Jerry Seinfeld lamented the state of political correctness on college campuses today during an ESPN interview with Colin Cowherd. When asked if college students are too sensitive in light of recent claims made by Chris Rock and Larry the Cable Guy, Seinfeld responded:
“I hear that all the time. I don’t play colleges, but I hear a lot of people tell me ‘Don’t play colleges, they’re too PC.”
“I’ll give you an example: my daughter’s 14. My wife says to her, ‘Well, you know in the next couple years I think maybe you’ll want to hang around the city on the weekends so you can see boys. My daughter says, ‘That’s sexist.”
“They just want to use these words: ‘That’s racist. That’s sexist. That’s prejudice.’ They don’t even know what they’re talking about.”
When asked, “Does it hurt comedy?” Seinfeld’s quick to answer, “Yes it does. Yes it does.”
Seinfeld isn’t engraving his thesis on the state of politics with “kids these days”, but there are already a handful of problems in this admittedly short excerpt of opinion.
First, his sources aren’t particularly sound: he’s given a leading question about Chris and Larry, so the only evidence he brings to the table himself is (relevant) hearsay and an anecdote about a young girl who, it’s worth noting, may be talented but probably isn’t in college at age 14.
I should say, though, that I agree political correctness of certain kinds has become a bit stifling these days. I often take the website Salon cruelly to task for enticing outrage where perhaps it isn’t deserved, and click-baiting every snide comment seems to have become a hobby for some of the further left outlets as much as the far right (disclosure: I am a progressive liberal). Yet this sensationalism is of the same kind and often even degree Fox News and its cohorts have practiced for decades now. It’s no less, or rather more, a trial to overcome this type of PC bullshit than any other political nonsense.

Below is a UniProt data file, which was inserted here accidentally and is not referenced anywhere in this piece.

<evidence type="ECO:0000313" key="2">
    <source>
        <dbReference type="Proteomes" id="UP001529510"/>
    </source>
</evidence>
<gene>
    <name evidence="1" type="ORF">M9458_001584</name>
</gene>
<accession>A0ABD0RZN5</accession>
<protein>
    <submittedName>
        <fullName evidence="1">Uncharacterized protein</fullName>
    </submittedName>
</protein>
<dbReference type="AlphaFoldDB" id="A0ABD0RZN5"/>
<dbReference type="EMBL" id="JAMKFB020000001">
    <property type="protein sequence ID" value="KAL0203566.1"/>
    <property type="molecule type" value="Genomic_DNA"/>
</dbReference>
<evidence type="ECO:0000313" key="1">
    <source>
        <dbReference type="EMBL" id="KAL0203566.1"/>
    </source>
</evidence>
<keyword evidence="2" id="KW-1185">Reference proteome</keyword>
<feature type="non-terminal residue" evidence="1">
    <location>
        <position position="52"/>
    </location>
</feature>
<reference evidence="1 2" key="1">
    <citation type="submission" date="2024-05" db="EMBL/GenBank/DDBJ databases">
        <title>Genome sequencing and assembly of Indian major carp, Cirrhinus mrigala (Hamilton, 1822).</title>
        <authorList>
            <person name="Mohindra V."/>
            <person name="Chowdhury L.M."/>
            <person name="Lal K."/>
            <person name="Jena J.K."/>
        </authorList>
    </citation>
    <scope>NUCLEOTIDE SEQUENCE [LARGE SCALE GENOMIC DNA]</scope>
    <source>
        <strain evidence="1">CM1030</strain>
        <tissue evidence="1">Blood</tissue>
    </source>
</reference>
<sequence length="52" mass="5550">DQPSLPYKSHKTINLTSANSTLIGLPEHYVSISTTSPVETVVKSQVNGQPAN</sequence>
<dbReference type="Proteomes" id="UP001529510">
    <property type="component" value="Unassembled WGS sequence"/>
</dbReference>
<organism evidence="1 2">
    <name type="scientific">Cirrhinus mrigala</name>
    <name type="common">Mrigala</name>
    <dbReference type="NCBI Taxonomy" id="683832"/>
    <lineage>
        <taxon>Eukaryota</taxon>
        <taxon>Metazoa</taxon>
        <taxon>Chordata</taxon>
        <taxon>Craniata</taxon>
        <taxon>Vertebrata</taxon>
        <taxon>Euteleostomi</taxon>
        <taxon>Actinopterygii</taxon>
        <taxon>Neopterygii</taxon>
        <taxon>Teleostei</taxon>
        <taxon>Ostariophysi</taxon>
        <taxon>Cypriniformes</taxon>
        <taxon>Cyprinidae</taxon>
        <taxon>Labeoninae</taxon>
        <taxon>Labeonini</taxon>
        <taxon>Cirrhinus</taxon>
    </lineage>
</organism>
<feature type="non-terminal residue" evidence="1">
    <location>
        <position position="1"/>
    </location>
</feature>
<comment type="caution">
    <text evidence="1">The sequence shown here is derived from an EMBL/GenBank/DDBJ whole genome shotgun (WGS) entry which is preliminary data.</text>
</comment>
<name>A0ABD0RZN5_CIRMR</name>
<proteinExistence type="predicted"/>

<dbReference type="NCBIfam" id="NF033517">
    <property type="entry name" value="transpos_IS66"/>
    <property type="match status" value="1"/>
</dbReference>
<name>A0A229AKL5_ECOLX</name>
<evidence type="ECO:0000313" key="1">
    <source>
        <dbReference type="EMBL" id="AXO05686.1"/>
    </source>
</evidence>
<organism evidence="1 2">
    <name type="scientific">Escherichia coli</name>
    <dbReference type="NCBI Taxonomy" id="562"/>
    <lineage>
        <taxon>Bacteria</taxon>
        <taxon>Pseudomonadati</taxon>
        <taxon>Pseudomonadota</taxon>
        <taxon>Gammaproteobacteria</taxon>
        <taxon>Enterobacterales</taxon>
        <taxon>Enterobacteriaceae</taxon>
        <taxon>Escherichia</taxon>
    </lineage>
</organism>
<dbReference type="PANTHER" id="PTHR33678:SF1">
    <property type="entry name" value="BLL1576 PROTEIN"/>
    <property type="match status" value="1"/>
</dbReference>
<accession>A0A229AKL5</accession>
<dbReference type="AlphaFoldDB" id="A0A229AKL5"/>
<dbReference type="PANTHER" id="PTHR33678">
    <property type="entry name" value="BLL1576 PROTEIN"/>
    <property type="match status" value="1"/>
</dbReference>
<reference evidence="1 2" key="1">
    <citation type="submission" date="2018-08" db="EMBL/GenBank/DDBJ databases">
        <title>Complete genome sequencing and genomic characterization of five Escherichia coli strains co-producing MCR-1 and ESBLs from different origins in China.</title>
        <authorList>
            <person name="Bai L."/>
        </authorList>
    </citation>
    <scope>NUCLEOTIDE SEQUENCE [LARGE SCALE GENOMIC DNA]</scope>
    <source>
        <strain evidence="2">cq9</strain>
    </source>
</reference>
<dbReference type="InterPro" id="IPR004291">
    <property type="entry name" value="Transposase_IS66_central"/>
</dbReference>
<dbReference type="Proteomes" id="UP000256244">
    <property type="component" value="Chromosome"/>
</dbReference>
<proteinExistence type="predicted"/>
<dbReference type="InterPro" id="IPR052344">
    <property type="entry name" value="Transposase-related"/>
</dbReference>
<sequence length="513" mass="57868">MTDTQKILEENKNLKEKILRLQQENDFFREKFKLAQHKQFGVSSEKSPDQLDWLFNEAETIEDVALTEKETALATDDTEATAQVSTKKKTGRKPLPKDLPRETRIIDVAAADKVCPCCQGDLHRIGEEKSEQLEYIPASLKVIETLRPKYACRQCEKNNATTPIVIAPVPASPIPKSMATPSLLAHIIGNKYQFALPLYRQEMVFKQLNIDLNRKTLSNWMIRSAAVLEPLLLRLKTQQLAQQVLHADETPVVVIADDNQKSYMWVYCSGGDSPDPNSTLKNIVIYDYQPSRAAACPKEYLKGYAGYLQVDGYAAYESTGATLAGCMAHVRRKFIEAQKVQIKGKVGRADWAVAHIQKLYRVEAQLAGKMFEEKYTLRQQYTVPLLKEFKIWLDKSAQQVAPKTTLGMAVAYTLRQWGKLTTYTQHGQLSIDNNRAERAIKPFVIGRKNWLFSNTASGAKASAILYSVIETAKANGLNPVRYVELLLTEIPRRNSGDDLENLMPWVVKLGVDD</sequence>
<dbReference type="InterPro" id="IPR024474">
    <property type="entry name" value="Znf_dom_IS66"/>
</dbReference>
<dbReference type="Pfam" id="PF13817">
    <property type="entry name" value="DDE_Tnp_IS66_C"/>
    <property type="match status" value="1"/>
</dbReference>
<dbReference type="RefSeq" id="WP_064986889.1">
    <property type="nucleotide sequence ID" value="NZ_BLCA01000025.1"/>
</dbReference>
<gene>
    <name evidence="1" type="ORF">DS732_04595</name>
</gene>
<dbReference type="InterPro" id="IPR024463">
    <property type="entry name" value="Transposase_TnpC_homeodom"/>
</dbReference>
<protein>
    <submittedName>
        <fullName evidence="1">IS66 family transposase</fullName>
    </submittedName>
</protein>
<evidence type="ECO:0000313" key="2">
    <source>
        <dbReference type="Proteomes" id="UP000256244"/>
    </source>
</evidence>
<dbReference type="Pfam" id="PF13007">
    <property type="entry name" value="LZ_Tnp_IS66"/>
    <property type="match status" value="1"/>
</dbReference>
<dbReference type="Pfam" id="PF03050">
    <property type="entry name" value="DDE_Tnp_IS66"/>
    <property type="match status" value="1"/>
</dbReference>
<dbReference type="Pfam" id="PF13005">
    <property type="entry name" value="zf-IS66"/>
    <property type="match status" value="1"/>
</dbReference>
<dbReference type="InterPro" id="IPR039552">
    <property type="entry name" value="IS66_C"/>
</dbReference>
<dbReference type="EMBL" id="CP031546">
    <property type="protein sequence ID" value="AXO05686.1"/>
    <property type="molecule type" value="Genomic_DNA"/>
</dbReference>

I happen to believe comedians are pretty much as wise as normal folk get (just below Warrant Officers in the military, god bless ’em), and I do not think poorly of “normal folk” so that is a grand compliment in my own way. Comedians do little else but ponder the absurdities of reality, and where time and concern converge, expertise must blossom. I am also sure Jerry Seinfeld has practical insight about whether or not this is actually happening and so I’m sure it is. Where I must willfully disagree is in accepting the issue is so bad that comedians should be deterred from playing college campuses, which is degenerative social advice for students, who most need to be educated, and terrible fiscal advice for budding comedians, who usually need money.
Too many adults today are afraid of teenagers; it’s not an uncommon theme for standups either. It’s not that you’re a pussy if you’re afraid of teenagers; you are. You just definitely can’t let them outwit you, too.
How impressive is it, by the way, that a 14 year old girl, the simplest of the sexes, is already aware enough of gender dynamics to have any kind of retort at all beyond “Boys are dreamy!” (Do girls still say dreamy?) Of course, Jerry’s right: she doesn’t seem to have run the full course of thought back to reason that, naturally, “boys” or perhaps even girls will have escalating appeal. Yet that’s not something that should deter him or any smart comedian from anything. Now let’s bring it back to college students since that’s what we’re supposed to be talking about to maintain context.